Moving Diversity Forward
Verna A. Myers' Moving Diversity Forward: How To Go From Well-
Meaning To Well-Being certainly reinforced my habit of giving a book a
chance. The size and title looked suspiciously like those of volumes
that take cook book formula approaches to solving complex problems.
The American Bar Association logo on the bottom said this has nothing
to do with me. But when I flipped through the book at the Orono
Public Library and saw how wrong I was, I checked it out and started
reading as soon as I got home.
What I like the most about the book is that Myers perceives and
addresses her readers as complex human beings with multi faceted
identities. Politicians, media, and a lot of others peg us by only
one facet: blacks, whites, men, women, the rich, the poor, the
elderly, and, the one we'll hear too often in the coming months,
Republicans and Democrats. Myers gets that any one of us is a mix of
those and so many more.
Myers urges readers to dig beyond what we think we know to look
at concepts and practices embedded deeply enough to become invisible
to us. White privilege is a prime example. Even if we aren't racist
white people will accrue unasked for advantages from birth on. I was
very aware of this when I had a high school age son. Other perfectly
wonderful boys ran the risk of being shot by police officers just for
going to the store for a snack.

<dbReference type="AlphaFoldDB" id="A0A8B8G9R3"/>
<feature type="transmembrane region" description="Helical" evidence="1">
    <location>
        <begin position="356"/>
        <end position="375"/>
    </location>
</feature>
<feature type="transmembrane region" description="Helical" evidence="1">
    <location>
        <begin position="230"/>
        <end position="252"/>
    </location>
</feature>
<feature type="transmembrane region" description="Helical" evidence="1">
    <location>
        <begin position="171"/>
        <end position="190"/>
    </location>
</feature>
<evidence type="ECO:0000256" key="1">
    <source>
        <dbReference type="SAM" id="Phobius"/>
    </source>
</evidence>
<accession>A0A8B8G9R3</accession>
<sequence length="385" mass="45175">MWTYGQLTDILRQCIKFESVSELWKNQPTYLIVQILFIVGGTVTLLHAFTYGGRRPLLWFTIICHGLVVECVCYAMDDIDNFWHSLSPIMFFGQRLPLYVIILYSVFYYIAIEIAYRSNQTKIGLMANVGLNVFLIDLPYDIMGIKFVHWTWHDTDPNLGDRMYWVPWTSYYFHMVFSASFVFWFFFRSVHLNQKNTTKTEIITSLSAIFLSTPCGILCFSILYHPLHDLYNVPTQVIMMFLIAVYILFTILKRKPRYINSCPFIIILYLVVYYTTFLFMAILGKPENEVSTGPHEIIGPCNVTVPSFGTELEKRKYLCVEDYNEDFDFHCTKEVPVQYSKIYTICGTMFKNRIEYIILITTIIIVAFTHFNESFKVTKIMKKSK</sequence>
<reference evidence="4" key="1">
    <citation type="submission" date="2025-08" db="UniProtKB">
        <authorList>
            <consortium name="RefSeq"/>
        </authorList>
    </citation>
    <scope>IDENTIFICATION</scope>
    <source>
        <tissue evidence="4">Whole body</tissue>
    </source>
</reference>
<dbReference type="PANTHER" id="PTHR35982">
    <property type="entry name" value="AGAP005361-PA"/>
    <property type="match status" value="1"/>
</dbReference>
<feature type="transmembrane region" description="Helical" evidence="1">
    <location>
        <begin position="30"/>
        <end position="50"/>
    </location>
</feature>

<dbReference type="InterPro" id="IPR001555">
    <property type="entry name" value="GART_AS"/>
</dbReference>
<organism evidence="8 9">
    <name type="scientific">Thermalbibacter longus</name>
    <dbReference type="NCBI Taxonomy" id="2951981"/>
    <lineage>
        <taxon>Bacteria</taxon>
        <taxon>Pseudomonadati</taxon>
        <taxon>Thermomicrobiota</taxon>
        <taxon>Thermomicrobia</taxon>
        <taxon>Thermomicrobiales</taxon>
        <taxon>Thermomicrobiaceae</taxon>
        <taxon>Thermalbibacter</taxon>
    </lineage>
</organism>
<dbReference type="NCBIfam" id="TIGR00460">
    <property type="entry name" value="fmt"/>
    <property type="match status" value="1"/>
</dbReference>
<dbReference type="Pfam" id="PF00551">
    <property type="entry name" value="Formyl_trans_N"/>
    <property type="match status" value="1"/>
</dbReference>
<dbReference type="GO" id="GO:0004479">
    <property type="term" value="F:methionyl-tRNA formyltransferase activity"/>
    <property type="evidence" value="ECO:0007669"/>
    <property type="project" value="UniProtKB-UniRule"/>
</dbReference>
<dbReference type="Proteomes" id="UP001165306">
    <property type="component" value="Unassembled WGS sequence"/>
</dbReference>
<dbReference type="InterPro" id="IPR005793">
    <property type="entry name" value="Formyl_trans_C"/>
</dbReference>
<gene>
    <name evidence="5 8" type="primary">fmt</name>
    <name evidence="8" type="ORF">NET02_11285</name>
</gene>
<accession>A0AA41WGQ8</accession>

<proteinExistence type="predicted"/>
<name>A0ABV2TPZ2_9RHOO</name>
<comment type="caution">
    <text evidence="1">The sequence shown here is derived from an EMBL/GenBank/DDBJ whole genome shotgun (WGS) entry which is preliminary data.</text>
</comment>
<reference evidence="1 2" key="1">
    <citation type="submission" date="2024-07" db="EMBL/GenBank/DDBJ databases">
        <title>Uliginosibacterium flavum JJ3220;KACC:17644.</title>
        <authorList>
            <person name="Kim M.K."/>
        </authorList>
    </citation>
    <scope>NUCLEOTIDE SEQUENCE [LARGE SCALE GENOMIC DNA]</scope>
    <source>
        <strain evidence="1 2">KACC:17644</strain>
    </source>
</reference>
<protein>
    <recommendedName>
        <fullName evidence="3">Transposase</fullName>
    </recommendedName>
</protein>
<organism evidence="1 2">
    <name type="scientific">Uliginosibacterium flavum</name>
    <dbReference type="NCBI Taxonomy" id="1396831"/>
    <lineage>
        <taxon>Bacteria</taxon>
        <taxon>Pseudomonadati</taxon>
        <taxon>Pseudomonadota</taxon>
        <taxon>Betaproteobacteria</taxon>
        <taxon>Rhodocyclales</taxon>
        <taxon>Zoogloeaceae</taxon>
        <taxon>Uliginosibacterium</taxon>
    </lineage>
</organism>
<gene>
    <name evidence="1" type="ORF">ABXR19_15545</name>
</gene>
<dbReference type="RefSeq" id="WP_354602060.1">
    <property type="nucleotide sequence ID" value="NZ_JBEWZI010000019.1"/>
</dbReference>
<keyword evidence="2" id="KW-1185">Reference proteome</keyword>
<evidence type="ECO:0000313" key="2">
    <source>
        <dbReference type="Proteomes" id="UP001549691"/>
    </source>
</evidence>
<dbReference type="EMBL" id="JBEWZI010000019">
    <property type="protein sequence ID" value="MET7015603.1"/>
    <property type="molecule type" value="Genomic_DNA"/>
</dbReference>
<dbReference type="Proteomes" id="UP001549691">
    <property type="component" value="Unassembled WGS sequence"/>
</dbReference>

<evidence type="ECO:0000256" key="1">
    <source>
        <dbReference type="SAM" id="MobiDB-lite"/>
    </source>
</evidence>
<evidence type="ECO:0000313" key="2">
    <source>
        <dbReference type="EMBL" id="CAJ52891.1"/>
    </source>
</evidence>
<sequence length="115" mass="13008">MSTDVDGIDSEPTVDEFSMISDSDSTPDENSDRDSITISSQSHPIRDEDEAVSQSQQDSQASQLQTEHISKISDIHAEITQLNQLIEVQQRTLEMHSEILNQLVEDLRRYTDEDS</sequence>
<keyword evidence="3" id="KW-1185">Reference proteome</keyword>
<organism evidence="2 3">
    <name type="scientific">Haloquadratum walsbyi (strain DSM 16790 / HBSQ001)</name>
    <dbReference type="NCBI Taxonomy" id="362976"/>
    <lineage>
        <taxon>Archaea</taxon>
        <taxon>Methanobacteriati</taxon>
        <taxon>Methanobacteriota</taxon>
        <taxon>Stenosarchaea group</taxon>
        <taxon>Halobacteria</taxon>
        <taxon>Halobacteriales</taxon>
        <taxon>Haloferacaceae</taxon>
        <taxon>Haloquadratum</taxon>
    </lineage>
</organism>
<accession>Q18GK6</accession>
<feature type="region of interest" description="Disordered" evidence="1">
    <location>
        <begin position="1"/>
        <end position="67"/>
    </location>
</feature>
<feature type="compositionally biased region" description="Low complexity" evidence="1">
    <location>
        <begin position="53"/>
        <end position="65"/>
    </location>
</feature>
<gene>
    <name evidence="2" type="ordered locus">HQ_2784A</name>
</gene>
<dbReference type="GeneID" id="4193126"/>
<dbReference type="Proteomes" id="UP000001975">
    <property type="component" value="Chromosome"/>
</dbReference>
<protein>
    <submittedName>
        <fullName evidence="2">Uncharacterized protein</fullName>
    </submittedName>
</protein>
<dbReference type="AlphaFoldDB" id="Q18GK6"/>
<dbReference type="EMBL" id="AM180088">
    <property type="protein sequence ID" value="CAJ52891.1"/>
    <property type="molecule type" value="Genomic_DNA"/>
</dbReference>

Myers sees any individual as somewhere on a journey in regard to
"racial and cultural awareness and skills." No one gets it perfect;
most people are not beyond hope. Wherever you are, reading Moving
Diversity Forward can give you insights and strategies to keep you
moving in the right direction.
On a personal note, one of the best things about living near UMaine is
the cultural diversity. The Multicultural Center and International
Students Association have great events, discussions about racial and
cultural issues, and spaces to hang out with people from other
places. Right now the Young African Leaders are Here for three
weeks. I have been able to make friends with Ema who will keep in
touch when she goes back to Nigeria. I so look forward to getting to
know her better and learning more about her culture.
A great big shout out goes out to Myers for this thought provoking
book. I hope someday she makes it to Penobscot County, Maine. I
would surely like to converse with her.
Sent from my iPod